The big outlier is the fact that the series staple of favorite Goro Majima is mostly absent from most of the game. Sure you fight him at the beginning once and then later in the underground coliseum, but it just feels like he didn’t have much to do, and his added zaniness and charisma is what makes the Yakuza games so dang interesting compared to other games. And while it’s a bummer to not see his quirky style plastered over the game, it’s probably for the best. Majima is such a powerful character, that if he just shows up all the time (almost like the Majima Everywhere mode in Kiwami 1) he’d lose his charm and become a nuisance rather than someone you want to see. Less can be more in his case sometimes. Also he can detract from the story too, so I totally understand why he wasn’t featured as heavily in this third game.

While the main “storyline” of Yakuza 3 seems to be “Kiryu needs to stop the military coup/a resort being built on the orphanage’s land, being tourism to a small island town”, the overarching story of Kiryu having an orphanage and deal with local Yakuza and his Tojo Clan back in Kamurocho is the bigger and more important plot. Okinawa is much smaller than Kamurocho, and this only has a couple little places you visit over and over again, and it’s not really very interesting. I did try and do as many side quests as I felt like doing, but I just didn’t find it all that enjoyable outside of a few that I wanted to see what happened to the characters next.

Why I really felt drawn to the orphanage  plot and cutscenes are more of a mystery to me than anything else, but I really did enjoy it more than I thought I would. I want to see Haruka grow up and see how she turns out with what influence Kiryu the most legendary Yakuza of all time has had on her, being her dad. I want to see how Majima takes being second best to Kiryu once again.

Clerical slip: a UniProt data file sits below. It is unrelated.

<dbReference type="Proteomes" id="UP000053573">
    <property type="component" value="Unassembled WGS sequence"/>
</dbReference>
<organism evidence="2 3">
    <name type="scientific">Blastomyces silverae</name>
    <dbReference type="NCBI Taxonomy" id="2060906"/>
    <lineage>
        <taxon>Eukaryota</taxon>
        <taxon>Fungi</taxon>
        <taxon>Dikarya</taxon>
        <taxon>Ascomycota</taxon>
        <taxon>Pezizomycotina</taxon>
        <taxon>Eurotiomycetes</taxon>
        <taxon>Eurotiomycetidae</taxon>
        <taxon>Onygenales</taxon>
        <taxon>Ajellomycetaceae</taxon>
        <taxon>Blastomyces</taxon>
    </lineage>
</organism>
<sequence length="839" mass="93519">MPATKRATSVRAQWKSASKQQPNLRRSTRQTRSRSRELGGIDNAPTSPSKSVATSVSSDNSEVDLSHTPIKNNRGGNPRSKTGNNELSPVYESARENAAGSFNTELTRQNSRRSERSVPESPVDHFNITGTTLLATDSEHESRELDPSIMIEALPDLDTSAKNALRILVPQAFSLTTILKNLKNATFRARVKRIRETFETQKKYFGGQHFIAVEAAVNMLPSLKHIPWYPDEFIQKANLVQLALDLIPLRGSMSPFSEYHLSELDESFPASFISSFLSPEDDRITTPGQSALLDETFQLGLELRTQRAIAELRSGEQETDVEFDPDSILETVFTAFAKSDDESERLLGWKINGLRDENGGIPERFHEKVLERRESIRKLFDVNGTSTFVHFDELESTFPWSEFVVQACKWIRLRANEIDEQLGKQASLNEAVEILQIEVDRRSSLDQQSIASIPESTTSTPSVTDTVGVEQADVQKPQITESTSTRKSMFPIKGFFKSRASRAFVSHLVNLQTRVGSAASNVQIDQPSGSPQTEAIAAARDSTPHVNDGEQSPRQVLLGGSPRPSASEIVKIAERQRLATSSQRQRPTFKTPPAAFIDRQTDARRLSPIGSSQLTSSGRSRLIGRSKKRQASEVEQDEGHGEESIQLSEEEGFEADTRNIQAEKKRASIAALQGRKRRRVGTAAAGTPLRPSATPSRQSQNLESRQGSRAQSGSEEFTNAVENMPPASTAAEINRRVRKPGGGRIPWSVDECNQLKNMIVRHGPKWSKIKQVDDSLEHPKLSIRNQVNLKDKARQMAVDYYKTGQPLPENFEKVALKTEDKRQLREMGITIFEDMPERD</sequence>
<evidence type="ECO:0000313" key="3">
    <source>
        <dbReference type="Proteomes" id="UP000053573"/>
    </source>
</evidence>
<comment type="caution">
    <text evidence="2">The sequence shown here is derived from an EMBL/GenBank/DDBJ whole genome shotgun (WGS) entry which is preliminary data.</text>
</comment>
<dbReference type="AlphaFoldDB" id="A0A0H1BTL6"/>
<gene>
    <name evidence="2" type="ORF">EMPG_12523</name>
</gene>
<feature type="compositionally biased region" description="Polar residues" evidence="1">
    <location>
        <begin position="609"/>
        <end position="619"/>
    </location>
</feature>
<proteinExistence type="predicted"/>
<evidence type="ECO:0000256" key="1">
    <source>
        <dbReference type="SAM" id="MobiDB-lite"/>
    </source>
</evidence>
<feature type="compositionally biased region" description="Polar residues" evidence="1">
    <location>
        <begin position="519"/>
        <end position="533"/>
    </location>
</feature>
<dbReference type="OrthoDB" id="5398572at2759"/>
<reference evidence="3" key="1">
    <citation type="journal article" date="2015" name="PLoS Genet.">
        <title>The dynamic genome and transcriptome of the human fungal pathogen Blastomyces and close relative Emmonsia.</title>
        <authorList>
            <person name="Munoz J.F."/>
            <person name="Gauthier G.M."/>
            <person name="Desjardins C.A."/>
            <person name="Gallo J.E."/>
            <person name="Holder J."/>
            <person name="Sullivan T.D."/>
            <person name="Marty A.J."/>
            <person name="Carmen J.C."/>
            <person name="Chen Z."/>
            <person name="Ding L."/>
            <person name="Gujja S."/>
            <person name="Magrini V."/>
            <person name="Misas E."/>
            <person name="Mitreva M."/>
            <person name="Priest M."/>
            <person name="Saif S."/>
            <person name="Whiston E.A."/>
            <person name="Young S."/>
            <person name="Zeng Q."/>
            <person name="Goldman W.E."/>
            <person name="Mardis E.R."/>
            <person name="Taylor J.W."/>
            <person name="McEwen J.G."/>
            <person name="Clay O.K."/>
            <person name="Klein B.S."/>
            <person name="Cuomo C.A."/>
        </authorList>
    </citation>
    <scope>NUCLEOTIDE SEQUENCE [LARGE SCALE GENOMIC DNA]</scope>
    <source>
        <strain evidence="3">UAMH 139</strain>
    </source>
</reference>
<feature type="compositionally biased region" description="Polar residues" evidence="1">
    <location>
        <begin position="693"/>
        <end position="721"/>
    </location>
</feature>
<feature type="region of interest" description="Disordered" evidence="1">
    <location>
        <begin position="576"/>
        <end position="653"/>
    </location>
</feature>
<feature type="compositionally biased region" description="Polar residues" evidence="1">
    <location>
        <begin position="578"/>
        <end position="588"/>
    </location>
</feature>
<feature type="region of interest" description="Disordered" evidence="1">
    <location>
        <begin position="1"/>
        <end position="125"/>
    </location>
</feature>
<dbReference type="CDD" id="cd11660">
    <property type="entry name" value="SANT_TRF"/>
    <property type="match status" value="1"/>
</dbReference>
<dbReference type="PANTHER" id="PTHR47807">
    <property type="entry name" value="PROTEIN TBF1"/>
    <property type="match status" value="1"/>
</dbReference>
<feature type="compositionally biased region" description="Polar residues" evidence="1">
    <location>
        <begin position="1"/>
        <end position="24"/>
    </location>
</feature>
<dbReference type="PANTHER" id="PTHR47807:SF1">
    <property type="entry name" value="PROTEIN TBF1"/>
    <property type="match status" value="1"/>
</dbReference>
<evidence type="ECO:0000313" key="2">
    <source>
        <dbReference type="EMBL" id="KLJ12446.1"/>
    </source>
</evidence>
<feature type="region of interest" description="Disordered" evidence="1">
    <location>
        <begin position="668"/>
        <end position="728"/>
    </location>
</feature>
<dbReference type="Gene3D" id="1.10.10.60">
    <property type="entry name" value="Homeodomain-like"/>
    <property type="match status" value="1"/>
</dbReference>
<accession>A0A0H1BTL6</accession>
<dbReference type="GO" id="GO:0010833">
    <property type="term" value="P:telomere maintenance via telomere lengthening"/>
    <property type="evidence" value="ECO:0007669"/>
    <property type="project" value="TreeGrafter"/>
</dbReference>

The one issue is that the story leans so far into introducing some new characters, and I feel like they will be completely forgotten and never referenced again. Riyuki and to a lesser extent his pal Miku (who looks like a cosplay of Francis from Pee-Wee’s Big Adventure) has such a profound impact on the whole game, and on Kiryu, but I’m only left wondering if he has an impact on the series or if it was just a one and done type of deal for him. And maybe that’s just the way long running series and franchises go, maybe that’s the hard part of making a game with this many characters and a long story spanning many games and a few decades. I personally don’t mind if these characters never show up again, but it just felt odd to make them such a huge focal point of the game when I don’t think they’ll continue to be referenced in the rest of the series… but I can always be wrong

No matter what the case is, I really enjoyed Yakuza 3 more than I thought I would, I am extremely puzzled why the orphanage storyline resonated within me so much more than the bombastic crazy over-the-top story beats that the series is much more known for. Maybe I’m just in the mood for something a little less heavy and lower stakes with this third game, than with the others, and while I understand why people have issues and problems with this game, I think it was a perfect breather in the series, gives itself almost a Palate Cleanser sort of quality to it within the overall series. Which I find, is needed from time to time. Going full force the entire time can give franchise fatigue and lead to the “too much of a good time” issue.